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Reflecting on equitable and anti-racist evaluation practice for the youth sector


In late 2020, the Centre for Youth Impact commissioned Sarah-Jane Danchie, Director at The Social Investment Consultancy (TSIC) Africa, to explore and draw together resources focused on equitable and anti-racist evaluation, and frame some priority questions to guide our future work. Here, Sarah-Jane shares some of her reflections:

Three events that both marked and marred 2020 – COVID-19, the climate crisis and police brutality towards Black and minoritised communities – brought disproportionate and adverse living standards for Black, indigenous and people of colour into focus. By June 2020, these events and the growing Black Lives Matter movement triggered a reckoning for almost every industry, who in turn pledged to adopt proactive policies to mitigate against racial injustice, bias, systemic racism, and the oppression of marginalised groups.

Anti-racism is usually structured around conscious efforts and deliberate actions to provide equitable opportunities for all people on an individual and systemic level. Evaluation, research and philanthropy are fundamental in enabling this across the informal and non-formal youth sector. Not only do they have the potential to catalyse and drive action; they also have the potential to undermine, limit and cause harm.


This illustration demonstrates how anti-racism approaches require action on four levels. The first is at the individual level: this requires a heightened level of self-awareness that is an acceptance and recognition that society and systems have been racist and that there are implicit biases. Therefore, what role can you play as a practitioner to actively eliminate and mitigate it?

At the interpersonal level, how we interact is critical. At the institutional or organisational level, the important questions to address are how evaluation, research or funding policies may be causing harm. How can organisations use data and evidence to dismantle oppressive systems and build more equitable and just provision and communities? At the systemic level, evaluators, funders and researchers need to address how the profession embodies the values that it espouses or seeks to promote systems change. How is the profession actively taking steps to shift rather than sustain the status quo?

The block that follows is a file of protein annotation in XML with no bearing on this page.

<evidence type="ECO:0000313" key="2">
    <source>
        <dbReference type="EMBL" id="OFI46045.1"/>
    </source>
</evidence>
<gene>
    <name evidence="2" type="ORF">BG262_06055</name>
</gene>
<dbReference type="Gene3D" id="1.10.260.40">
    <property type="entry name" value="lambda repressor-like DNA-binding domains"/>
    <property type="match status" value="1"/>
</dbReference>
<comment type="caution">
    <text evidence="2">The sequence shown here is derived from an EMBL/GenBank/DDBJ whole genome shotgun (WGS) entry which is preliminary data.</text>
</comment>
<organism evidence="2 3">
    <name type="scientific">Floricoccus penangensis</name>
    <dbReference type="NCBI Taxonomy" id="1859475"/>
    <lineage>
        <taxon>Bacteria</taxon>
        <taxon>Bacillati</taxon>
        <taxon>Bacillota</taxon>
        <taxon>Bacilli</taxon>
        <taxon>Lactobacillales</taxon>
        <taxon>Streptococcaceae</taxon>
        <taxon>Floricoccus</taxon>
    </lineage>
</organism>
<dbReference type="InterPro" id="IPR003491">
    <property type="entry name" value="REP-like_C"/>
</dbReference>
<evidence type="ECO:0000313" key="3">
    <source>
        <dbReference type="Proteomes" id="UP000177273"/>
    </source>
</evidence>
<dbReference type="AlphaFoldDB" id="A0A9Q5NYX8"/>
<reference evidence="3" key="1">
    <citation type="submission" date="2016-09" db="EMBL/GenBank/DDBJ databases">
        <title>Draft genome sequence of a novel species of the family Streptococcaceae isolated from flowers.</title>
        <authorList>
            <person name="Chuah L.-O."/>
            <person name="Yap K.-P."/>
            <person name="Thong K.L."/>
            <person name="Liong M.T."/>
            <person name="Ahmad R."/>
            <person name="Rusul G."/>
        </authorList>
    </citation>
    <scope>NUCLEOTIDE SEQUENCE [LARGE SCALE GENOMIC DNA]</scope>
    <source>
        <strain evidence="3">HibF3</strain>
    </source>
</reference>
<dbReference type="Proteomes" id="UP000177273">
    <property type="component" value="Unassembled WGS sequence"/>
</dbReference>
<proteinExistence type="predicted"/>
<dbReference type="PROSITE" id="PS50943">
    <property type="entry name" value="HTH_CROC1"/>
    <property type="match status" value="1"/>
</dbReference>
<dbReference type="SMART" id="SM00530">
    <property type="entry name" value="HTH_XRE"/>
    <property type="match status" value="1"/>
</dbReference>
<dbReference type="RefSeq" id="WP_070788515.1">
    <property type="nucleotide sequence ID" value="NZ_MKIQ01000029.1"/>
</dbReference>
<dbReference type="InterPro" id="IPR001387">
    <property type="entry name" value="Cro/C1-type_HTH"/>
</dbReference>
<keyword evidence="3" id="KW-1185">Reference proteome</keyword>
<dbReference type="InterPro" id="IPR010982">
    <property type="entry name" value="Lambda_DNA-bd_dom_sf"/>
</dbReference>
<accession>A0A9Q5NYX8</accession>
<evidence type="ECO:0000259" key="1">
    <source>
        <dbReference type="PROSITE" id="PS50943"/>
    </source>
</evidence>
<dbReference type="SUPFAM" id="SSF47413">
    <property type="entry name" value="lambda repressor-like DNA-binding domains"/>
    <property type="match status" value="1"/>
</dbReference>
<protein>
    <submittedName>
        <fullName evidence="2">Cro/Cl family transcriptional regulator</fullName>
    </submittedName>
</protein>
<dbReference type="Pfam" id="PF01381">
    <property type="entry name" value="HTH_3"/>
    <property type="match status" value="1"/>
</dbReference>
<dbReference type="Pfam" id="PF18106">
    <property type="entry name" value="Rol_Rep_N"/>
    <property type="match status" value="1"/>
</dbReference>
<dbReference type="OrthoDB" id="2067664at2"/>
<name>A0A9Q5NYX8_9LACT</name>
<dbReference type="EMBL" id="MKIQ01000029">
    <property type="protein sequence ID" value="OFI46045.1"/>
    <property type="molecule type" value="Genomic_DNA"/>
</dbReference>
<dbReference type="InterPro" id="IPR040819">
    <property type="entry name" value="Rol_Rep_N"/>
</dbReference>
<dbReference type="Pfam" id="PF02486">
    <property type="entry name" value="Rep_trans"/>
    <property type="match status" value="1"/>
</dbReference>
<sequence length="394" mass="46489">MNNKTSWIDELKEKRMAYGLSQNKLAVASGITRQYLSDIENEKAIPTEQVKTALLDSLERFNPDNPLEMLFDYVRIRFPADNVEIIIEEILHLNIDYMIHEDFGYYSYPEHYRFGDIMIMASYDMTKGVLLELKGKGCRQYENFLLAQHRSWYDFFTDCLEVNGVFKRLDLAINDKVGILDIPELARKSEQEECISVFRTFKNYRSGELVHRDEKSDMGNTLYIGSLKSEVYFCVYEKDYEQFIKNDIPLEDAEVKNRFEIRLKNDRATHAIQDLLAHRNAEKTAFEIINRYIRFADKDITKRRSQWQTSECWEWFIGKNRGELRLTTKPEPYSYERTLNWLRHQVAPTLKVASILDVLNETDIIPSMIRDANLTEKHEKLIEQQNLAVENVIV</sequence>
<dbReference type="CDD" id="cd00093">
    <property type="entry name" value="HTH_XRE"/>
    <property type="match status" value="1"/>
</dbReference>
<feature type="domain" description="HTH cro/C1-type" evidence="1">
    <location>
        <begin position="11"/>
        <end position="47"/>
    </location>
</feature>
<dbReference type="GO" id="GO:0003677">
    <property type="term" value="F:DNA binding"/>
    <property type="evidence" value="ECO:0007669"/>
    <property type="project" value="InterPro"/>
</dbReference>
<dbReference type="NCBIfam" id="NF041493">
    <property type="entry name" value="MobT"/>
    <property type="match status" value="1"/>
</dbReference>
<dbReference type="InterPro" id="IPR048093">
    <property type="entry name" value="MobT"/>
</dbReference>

There is an emergent movement committed to strengthening anti-racist approaches to evaluation in the UK social sector, though there has been limited work to date on particular ‘sub-sectors’, including youth work and out of school provision for young people. It is clear the importance of focusing on anti-racist and equitable research approaches are critical in order to address the growing inequality faced by young people in the UK.

Though we shouldn’t have required a reminder, 2020 demonstrated the urgency of these new approaches. For the evaluation and research community, the key questions for organisations and institutions are:

  • How can organisations use data and evidence to dismantle oppressive systems and build more equitable and just provision and communities?
  • How are evaluation practices and approaches causing harm?
  • How does the evaluation profession embody the values that it espouses or seeks to promote?
  • How is the evaluation profession actively taking steps to advance its anti-racist practice?
  • What commitments have been made for learning at both a sector and organisational level?


In addition, initiatives and platforms are needed to support Black and Asian evaluators, and evaluators from other minority ethnic communities, and to inform and educate white evaluators to better understand the heritage and voices of minoritised communities – this is pivotal in providing the foundation for anti-racist approaches.

The Centre for Youth Impact, alongside other like-minded organisations, can provide a safe space for dialogue and sharing of experience. The Centre and its partners could also showcase and highlight the work of evaluators of colour, as well as taking active steps to diversify the evaluation profession.


Sarah-Jane and colleagues from TSIC and the Charities Evaluation Working Group (ChEW) will be leading a session on anti-racist evaluation at the forthcoming CYPNow Evidence, Evaluation & Impact Conference


Click here to download the TSIC toolkits, guidebooks and resources list.